SEOUL, South Korea -- North Korea fired multiple cruise missiles toward the East Sea Wednesday, the latest show of its military capabilities during the 11-days-long joint drills between the U.S. and South Korea.
The U.S.-South Korea joint military exercise is expected to wrap up Thursday morning local time.
“South Korea’s military detected several cruise missiles fired at 10:15 a.m. from South Hamgyong province towards the East Sea,” South Korea’s Joint Chiefs of Staff told ABC News. North Korea’s military provocation took place just as the Amphibious Assault Ship USS Makin Island arrived in South Korea to join the large-scale landing exercises for the joint drills.
Pyongyang relentlessly fired various types of missiles the last ten days, consistent with North Korean leader Kim Jong Un’s sister’s vow on March 7 to "take appropriate, quick and overwhelming actions" to the joint military exercise North Korea has always complained about.
Starting with two submarine-launched cruise missiles on March 12, North Korea gradually raised the level of provocation by launching two short range ballistic missiles last Tuesday, a suspected Intercontinental ballistic missile last Thursday, and a short-range ballistic missile on Sunday.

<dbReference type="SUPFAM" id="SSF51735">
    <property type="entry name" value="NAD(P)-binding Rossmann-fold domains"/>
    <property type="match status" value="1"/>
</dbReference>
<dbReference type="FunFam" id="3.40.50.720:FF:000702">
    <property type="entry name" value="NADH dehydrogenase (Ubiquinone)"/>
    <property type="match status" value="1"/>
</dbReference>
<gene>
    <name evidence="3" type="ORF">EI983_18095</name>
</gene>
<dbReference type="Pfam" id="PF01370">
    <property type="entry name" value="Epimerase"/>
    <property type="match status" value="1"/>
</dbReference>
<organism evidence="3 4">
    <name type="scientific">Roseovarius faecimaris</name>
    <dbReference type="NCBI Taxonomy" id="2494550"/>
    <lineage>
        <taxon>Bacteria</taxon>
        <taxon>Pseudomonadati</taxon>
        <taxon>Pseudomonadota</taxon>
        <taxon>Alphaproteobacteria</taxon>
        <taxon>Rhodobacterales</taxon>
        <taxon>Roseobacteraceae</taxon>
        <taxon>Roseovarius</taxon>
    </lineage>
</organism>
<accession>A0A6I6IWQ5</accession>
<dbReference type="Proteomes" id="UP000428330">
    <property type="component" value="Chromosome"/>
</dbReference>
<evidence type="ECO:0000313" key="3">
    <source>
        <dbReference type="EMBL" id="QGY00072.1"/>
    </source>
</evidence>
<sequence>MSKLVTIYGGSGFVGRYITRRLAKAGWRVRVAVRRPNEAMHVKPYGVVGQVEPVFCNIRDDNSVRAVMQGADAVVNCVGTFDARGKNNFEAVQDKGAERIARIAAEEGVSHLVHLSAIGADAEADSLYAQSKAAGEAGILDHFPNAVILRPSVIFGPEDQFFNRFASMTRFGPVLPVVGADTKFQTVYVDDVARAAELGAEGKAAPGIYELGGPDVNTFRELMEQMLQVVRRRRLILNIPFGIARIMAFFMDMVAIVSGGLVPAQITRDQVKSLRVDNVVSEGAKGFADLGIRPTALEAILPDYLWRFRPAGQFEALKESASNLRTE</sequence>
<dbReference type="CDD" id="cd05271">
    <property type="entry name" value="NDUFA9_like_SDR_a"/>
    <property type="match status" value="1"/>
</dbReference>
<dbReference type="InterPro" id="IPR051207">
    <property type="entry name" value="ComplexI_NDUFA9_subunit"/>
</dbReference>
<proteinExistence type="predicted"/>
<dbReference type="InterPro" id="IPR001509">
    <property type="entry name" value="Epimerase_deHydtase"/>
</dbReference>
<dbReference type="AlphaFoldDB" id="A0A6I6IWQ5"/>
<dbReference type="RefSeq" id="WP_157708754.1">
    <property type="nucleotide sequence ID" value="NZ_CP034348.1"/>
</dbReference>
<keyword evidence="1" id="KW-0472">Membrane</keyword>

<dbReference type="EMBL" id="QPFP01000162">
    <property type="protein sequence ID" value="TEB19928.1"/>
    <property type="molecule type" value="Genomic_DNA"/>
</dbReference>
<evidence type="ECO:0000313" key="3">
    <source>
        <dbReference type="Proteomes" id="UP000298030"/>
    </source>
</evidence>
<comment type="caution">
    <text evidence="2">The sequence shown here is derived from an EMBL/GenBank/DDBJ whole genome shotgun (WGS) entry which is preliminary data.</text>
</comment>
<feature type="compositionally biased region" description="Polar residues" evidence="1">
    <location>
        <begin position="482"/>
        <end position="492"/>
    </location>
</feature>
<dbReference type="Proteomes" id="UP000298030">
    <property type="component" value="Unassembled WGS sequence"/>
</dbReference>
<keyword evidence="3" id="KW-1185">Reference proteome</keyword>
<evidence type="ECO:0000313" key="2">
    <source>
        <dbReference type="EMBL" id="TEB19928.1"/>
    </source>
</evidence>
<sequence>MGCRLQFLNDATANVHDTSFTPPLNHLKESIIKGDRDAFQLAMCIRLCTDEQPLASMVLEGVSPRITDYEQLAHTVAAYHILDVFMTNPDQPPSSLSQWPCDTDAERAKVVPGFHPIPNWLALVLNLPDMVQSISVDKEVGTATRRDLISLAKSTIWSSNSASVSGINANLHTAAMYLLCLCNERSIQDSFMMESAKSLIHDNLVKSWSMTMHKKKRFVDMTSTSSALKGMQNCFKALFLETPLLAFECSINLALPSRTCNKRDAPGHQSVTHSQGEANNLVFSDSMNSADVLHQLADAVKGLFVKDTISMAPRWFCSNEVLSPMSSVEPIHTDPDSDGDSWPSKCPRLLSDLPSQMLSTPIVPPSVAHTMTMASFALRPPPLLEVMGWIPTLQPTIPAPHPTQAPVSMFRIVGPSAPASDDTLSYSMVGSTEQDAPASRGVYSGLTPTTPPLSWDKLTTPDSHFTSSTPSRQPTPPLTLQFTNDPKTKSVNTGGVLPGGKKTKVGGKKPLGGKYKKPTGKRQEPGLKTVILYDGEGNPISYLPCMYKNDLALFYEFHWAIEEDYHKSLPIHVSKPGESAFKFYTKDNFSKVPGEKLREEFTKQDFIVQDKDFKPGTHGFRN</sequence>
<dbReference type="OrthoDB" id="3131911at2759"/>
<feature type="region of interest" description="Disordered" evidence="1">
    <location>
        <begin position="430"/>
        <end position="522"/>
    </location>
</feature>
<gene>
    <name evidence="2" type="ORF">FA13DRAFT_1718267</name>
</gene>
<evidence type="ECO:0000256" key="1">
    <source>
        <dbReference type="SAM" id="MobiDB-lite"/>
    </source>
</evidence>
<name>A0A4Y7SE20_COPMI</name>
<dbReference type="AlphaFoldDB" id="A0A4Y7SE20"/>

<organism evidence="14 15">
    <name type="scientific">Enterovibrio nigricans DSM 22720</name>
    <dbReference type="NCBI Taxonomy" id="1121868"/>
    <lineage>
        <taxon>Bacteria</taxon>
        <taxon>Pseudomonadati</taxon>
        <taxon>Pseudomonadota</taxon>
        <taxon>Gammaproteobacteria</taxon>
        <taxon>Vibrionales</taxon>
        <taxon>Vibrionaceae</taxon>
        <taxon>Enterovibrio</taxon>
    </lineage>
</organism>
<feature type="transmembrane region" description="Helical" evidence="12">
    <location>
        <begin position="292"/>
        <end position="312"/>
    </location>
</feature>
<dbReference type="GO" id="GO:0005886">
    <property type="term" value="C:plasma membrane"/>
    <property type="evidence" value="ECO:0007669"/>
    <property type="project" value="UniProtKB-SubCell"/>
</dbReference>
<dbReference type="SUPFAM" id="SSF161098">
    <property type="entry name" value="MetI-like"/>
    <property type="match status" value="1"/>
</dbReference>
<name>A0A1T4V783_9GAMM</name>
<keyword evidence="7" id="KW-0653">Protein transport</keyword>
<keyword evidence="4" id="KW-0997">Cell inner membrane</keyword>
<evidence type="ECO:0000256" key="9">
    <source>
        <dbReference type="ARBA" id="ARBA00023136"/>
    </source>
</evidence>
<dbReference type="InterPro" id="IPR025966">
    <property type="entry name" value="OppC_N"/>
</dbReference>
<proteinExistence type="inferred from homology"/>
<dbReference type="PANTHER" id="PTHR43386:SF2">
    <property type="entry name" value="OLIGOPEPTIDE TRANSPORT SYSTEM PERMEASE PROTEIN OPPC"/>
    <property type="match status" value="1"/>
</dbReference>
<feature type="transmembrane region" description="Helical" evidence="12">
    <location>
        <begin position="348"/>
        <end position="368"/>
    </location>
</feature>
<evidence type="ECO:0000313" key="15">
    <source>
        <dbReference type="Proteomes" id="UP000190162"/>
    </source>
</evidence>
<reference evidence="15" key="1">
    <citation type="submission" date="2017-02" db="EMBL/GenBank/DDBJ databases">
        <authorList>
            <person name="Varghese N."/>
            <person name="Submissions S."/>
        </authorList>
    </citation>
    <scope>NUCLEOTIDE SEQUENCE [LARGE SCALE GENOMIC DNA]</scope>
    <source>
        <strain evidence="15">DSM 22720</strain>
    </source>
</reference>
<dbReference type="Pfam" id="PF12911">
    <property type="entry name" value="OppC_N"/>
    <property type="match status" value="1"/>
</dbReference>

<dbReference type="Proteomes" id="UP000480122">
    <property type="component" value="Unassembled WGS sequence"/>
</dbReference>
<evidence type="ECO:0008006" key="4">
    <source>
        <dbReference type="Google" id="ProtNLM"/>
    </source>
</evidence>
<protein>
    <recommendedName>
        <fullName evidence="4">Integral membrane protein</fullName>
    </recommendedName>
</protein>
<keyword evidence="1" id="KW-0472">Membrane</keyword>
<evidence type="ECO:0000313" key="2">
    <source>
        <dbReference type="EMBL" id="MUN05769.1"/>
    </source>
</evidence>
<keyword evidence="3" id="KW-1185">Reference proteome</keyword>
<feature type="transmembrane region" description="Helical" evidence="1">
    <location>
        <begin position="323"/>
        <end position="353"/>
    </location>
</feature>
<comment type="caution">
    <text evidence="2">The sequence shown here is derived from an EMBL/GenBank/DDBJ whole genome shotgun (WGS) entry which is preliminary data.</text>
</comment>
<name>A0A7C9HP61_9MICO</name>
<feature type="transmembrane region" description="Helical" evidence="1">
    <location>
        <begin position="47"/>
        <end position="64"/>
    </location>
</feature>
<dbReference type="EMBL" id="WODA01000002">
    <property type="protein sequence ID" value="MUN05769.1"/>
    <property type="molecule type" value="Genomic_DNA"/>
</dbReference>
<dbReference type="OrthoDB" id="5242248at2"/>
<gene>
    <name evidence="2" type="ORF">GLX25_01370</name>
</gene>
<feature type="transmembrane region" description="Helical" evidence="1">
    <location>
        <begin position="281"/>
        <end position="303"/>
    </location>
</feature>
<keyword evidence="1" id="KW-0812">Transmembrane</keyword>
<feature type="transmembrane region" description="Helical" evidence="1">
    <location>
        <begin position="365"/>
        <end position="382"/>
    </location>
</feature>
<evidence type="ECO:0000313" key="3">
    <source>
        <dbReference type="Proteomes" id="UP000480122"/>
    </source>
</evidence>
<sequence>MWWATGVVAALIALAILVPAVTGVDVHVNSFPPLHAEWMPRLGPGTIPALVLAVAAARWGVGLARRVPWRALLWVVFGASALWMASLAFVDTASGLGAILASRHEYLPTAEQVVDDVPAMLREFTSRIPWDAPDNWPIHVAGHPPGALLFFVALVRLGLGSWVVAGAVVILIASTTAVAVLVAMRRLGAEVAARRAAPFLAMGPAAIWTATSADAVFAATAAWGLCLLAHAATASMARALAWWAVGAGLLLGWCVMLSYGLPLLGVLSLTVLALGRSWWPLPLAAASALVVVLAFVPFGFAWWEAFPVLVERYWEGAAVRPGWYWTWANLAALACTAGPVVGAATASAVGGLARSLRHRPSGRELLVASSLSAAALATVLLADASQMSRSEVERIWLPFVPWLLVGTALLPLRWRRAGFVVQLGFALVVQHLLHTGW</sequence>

North Korea’s state media KCNA explicitly referred to Sunday’s launch as a "drill to send a stronger warning to the enemy who expanded their war drills for aggression." Their reporting included a picture of the North Korean leader Kim Jong Un overseeing the test with his daughter.
“We should look at how North Korean media keeps using the term ‘combat arrangement’ in recent reports about their missiles,” Park Wongon, professor of North Korean Studies at Ewha Womans University, told ABC News. “The regime wants to show off that their weapons are far past the experimental stage and ready for the actual battlefield.”
North Korea’s cruise missiles don’t violate the United Nations Security Council resolutions, and are considered not as threatening as the ballistic missiles, but cannot be overlooked in the region for they are not easy to detect and intercept when flying at a low altitude.